• Spider (slide the D-Pad around to aim and shoot Spiders, goes on forever)
  • Naval Power (Battleship, Meh)
  • Mr Balls (AKA Lights Out, I love this game, the name is very wrong, and unnecessary)
  • Cannon (take turns adjusting for wind and trajectory, to hit the other cannon)
  • Fight or Lose (A Chess Variation)
  • Bottle Taps Race (A digital version of an old street game, not bad actually)
  • Bomber (Bomberman)
  • Checker (NOT Checkers, this is a peg puzzle, jump the pegs, leave one remaining)
  • Hexagons (an odd digital board game, I didn’t think it was very fun)

Interactive Sports Games:

The “motion games” are a joke, most of them are barely functioning, and there is no true motion detection.  The system has an IR receiver to collect data from the five IR transmitters on the controller and a basic “wiggle switch”.  If you don’t know what that means, I can try to explain.   There is no real motion detection, it simply reads a floating switch on a spring  inside the remote.  There are no gyroscopes, no accelerometer, nothing more than a basic “Did the object MOVE” response.  Effectively, this makes it an unnecessary step, as the “motion detection” could easily be replaced with a button (Maybe a good use for that X button).  I didn’t expect much from a Walgreen’s toy, or for $26 for that matter, but I could have thought of several ways to make these games even better, despite the hardware’s obvious limitations.  As is, they look like an after thought, and the resulting mess really pissed me off.  I couldn’t believe how basic and hollow the experience was.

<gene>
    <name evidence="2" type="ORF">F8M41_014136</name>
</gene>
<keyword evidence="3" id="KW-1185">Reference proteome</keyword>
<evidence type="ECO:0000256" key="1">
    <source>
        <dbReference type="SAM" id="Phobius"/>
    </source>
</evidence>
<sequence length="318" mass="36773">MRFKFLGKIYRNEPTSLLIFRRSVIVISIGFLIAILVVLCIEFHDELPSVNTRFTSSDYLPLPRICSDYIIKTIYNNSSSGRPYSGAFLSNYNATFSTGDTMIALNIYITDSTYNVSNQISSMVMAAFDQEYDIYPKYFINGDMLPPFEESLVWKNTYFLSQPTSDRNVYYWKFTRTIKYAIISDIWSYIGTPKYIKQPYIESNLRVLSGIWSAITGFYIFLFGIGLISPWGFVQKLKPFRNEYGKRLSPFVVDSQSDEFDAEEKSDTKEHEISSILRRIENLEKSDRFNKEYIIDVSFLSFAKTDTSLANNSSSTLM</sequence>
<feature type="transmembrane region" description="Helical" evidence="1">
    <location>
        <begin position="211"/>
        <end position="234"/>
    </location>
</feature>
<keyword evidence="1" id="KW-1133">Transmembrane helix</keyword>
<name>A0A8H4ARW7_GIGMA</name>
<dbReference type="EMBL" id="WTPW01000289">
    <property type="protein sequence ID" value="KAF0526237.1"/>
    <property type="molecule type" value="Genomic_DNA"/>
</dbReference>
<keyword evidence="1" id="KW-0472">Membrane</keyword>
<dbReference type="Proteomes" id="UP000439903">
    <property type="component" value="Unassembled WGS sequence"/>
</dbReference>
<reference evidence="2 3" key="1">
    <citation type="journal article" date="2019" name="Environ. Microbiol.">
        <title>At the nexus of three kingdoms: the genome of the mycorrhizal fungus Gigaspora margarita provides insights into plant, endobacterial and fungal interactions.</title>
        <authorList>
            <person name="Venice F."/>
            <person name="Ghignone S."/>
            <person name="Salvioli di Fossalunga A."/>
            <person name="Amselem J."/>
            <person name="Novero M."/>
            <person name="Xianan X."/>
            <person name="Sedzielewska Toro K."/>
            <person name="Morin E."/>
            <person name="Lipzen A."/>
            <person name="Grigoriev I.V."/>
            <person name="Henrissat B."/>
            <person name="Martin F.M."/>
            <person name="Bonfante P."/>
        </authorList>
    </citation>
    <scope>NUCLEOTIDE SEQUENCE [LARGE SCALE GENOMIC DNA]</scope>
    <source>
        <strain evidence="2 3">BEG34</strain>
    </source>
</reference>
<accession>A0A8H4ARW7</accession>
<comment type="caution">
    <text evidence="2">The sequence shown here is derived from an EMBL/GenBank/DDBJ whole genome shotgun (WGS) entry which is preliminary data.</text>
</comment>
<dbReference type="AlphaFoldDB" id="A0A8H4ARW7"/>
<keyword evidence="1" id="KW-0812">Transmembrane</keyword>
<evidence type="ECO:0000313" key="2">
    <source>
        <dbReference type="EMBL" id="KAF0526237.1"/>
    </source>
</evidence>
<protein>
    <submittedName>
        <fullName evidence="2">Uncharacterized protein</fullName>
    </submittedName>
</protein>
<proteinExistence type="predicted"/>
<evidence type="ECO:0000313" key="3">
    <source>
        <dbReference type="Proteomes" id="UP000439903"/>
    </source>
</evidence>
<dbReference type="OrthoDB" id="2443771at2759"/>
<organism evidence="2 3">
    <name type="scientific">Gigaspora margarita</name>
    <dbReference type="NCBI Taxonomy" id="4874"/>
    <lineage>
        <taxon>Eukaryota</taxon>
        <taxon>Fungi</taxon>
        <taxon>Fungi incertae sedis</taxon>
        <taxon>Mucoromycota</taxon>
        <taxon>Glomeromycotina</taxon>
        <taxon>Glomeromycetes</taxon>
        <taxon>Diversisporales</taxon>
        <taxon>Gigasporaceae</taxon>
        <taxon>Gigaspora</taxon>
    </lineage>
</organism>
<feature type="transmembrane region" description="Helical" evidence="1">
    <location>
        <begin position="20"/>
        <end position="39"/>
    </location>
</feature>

With the buttons on the remote, I see no reason why you couldn’t have a better set up.  Boxing could have been as good as Punchout!, where you would hold a button for what style punch you wanted to throw; A for a hook, B for a jab, and “Punch” the remote to activate the move.  Would that have been so hard?  Or, using the D-Pad on Baseball to control an outfielder, and move the remote to simulate sticking your hand up to catch the ball.  Or positioning yourself over the plate, or controlling your pitch, or swing, or stealing a base, or SOMETHING OTHER THAN TWO TIMING AND RANDOMLY BASED EVENTS!!!!!   It really bothered me how little they planned this.  On the plus side, if you are tech savvy, and want to program your own software, the device allows for BIN format SMD ROMS to be played off of an SD card (more on this in a minute).  I could see some pretty neat little homebrew opportunities for even a basic level programmer.  

The games offered would have been more fun as simple controller games, and not some gimmicky Wii wanna-be-but-not-even-close bullshit.

  • Tennis Challenge (it was ok, for a tennis game, but considering it is 2011, couldn’t it be better?)
  • Joy of Ping Pong (Isn’t this the same as Tennis?)
  • Baseball 101 (NOT Baseball, the game lasted ONE inning, and it’s nothing but pitching and hitting)
  • Boxing (used both controllers, and froze several times while I was playing, I wanted to like this one)
  • Bowling Alley (Basic, and BORING bowling, couldn’t we have some better animations?)
  • It’s T-Time (Golf…but the pun would have been Tee-Time, and it froze after I made par on the first hole)
  • Casual Fishing (More agitating than casual, seriously, even Bass Fishing was better than this!)


Online software:

There are only three games available for download on their website, I assume this is because they haven’t gotten enough of a following to justify spending money on content.  I am OK with that, because the system can be used to develop your own games if you wanted to.

  • Logic Dial (A basic 15  puzzle game)
  • Magic Mushroom (AKA Simon)